- Todaiji Temple -
Food city, no seriously Osaka is famous for its food, especially in Dotonbori district. Some local food is internationally recognized, but fear not you can eat really good on a budget. Just to tickle your interest a bit I would recommend that you try at least: Takoyaki, Okonomiyaki and Soufflé cheesecake. Trust me you can do it in a day trip
- Osaka castle - this is a must-see place, a grand castle that overlooks the city. We climbed to the top where a beautiful overview of the city awaits you, during the climb there are small museums that teach you of the castle history
- Dotonbori district - it's truly a food district, small food shops as far as you can see on both sides of the street. Personal recommendation is to save yourself until you reach here and come hungry.
- Rikuro-ojisan no mise - best huge Soufflé cheesecake we found. I somehow managed to eat the whole cake but it is really for two :D
- Okonomiyaki Mizuno - a really good okonomiyaki restaurant. It is a little hard to find as there is only a small sign at front (and a line of people) with the small entrance. They make the food in front of you while you eat, so it is also a very unique experience
The world's largest city, with 13M inhabitants in the city or 37M in the Tokyo area. The city itself is actually an aggregation of 23 wards (like towns), that form what we reference as Tokyo.
- Akihabara - Weeaboo and Otaku paradise, or any other geek paradise. Neighborhood in Tokyo filled with anime, manga and electronic shops and on top of that maid cafes
- Imperial palace - huge palace located in the heart of Tokyo, still acts as a residence for Japan imperial family. There is a free guided tour of smaller part of the castle but you have to make a reservation well in advance. Unfortunatelly we never made it on time, third time is a charm.
- Shibuya crossing - crossing that you probably saw a million times on TV/news and yes it is worth to go and experience. When there make sure that you visit also the surrounded streets as it amazing how this huge group of people gets assimilated by smaller streets and huge buildings.
And many many more places to visit in the city, there are whole guides just for Tokyo so look it up :D, to name a few that we visited:
- Tsukiji Outer Market
- Yasukuni Shrine
- Sensoji Temple
A smaller costal city just 1h south from Tokyo station via train, perfect for a daily trip to escape in the nature. Worth to visit:
Japan is the origin and mecca for anime and manga, our trip wouldn't be complete without extensive visits to the merchant stores in Akihabara. There is a surprising influence of anime in the Japanese culture and everyday life. You can find anime characters everywhere from parking location mascots, drawings on ambulance vehicles and even on the offerings to the gods in temples. If you are an anime fan you can get all kinds of merch for much less money then in EU and US, we filled our living room with anime figurines. There are blogs dedicated solely to anime and merch so if you are into it check them out before the trip.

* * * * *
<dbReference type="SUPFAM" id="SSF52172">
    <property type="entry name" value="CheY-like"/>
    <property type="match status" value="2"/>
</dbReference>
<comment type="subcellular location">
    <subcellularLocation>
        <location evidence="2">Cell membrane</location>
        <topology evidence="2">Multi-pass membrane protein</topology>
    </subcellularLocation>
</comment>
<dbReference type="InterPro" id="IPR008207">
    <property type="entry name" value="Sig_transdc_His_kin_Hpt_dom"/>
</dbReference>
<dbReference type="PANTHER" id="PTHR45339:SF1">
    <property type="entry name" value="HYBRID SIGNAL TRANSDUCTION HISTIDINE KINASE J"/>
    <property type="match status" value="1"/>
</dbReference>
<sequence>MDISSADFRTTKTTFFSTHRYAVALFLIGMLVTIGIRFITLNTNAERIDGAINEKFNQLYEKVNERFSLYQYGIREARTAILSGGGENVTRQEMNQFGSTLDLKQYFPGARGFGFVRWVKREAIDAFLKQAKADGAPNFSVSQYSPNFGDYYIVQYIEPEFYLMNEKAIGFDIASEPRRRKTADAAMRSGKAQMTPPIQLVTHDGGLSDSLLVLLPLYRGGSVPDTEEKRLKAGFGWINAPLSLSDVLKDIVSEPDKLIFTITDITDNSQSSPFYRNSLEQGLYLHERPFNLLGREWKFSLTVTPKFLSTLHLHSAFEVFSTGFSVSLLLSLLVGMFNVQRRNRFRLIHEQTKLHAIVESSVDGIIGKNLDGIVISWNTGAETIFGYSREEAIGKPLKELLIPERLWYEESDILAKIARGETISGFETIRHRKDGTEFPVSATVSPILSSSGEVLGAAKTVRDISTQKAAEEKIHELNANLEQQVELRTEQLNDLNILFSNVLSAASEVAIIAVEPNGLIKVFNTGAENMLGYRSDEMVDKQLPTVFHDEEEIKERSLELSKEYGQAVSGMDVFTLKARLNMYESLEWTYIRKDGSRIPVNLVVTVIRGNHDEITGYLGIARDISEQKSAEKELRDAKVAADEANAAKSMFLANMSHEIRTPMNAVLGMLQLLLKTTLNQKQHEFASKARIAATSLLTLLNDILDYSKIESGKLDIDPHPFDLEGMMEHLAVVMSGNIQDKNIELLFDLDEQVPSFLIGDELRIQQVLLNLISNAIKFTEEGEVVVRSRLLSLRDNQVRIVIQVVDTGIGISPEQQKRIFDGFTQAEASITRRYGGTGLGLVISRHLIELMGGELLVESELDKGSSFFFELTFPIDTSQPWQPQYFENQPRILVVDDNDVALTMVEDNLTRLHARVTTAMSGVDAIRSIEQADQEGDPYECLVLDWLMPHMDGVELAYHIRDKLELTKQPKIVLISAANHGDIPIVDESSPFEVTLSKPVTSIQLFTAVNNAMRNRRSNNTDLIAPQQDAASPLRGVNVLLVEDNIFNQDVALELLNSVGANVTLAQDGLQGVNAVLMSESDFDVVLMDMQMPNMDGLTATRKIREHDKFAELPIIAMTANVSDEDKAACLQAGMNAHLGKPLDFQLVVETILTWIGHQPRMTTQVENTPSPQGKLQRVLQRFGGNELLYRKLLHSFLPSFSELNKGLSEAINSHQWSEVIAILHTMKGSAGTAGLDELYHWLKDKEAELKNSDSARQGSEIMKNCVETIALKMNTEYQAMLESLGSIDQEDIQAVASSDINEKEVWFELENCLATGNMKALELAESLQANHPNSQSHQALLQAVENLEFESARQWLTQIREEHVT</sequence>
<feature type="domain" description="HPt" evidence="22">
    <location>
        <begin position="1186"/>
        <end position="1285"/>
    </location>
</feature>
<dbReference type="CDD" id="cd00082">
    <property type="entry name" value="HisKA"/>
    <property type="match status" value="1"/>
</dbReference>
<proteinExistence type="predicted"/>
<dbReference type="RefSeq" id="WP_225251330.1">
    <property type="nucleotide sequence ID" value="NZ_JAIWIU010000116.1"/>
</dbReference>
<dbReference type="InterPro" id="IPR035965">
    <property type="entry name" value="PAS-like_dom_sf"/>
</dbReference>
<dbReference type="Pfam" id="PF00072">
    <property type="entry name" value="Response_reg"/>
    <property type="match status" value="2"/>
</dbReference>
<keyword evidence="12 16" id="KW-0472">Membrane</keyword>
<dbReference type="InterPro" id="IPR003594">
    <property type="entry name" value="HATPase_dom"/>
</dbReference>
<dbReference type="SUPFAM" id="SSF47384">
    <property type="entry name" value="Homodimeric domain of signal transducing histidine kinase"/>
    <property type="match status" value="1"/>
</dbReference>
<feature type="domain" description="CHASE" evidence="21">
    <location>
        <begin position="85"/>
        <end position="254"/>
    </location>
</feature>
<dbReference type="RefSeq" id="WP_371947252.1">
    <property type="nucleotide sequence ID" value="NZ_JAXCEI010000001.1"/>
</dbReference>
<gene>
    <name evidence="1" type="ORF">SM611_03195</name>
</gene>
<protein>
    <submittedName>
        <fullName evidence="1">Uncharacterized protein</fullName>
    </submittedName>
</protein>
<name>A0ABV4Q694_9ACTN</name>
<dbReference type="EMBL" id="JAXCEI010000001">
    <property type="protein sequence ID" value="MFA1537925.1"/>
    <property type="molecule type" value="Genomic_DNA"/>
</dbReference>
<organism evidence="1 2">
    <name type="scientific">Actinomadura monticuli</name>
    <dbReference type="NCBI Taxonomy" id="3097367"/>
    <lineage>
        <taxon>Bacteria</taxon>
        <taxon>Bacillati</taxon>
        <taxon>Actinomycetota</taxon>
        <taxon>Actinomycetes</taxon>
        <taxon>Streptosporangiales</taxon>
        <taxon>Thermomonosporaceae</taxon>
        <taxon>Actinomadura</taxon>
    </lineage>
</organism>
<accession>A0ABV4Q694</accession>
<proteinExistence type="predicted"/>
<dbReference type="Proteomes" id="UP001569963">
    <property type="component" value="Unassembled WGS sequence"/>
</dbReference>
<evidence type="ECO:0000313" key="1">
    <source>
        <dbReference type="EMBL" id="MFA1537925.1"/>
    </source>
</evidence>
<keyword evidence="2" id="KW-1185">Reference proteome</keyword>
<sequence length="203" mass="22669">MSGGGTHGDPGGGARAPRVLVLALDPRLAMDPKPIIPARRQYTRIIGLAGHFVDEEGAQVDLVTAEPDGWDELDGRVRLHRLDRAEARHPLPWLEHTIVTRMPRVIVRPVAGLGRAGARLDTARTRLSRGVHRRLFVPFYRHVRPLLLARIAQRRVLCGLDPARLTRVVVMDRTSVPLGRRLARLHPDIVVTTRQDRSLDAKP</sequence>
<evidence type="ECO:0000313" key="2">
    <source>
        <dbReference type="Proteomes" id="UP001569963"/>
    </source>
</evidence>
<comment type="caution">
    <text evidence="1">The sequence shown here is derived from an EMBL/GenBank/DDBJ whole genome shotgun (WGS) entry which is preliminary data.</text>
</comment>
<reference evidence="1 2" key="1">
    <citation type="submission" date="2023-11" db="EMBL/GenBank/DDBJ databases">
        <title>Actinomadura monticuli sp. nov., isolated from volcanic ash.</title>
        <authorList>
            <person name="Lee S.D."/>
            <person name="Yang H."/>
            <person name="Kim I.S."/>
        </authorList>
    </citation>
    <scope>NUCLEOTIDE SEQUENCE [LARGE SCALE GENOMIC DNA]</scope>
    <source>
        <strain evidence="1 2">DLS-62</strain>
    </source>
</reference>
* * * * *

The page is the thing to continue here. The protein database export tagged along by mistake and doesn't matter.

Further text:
Japan is still mostly cash country and it doesn't look that this will change anytime soon. They accept credit cards in major store chains, shopping malls, hotels and similar but street vendors, temples, traditional restaurants usually accept only cash. There is also a smaller number of ATMs that accept VISA and MasterCard, we used Revolut for paying and withdrawing money and it worked without any problems. For some credit card companies, you have to announce in advance that you will travel to Japan otherwise your credit card will be blocked. This happened to me last time that we visited Japan, making calls to EU to unblock a card was really not fun.
I would strongly recommend you to equip yourself with some data plan on your mobile phone, it makes everything so much easier. Roaming was not an option for me as it was crazy expensive for any relevant data plan so we bought a data SIM card at the airport. We choose the medium-priced one from JAL as they have selling points on the arrival terminal and offer unlimited data plans for a more or less affordable price. This was the easiest choice but there are cheaper ones with similar characteristics but buy one that is partnered with DoCoMo mobile provider as it offers great coverage and speeds. We had 4G all the time which made video calls a breeze.
In my opinion Japan is the most unique country in the world, it is a mixture of western civilization and something completely alien. The land of different cultures, ultimate politeness, extraordinary cuisine and of course anime. This has been by far the most fascinating trip to take and I wholeheartedly suggest it to everyone wanting to experience another culture, as in my mind this is by far the most another culture out there. Regardless of the fact that Japan is a developed country with a high GDP, it is one of the safest countries in the world and you can travel on a budget.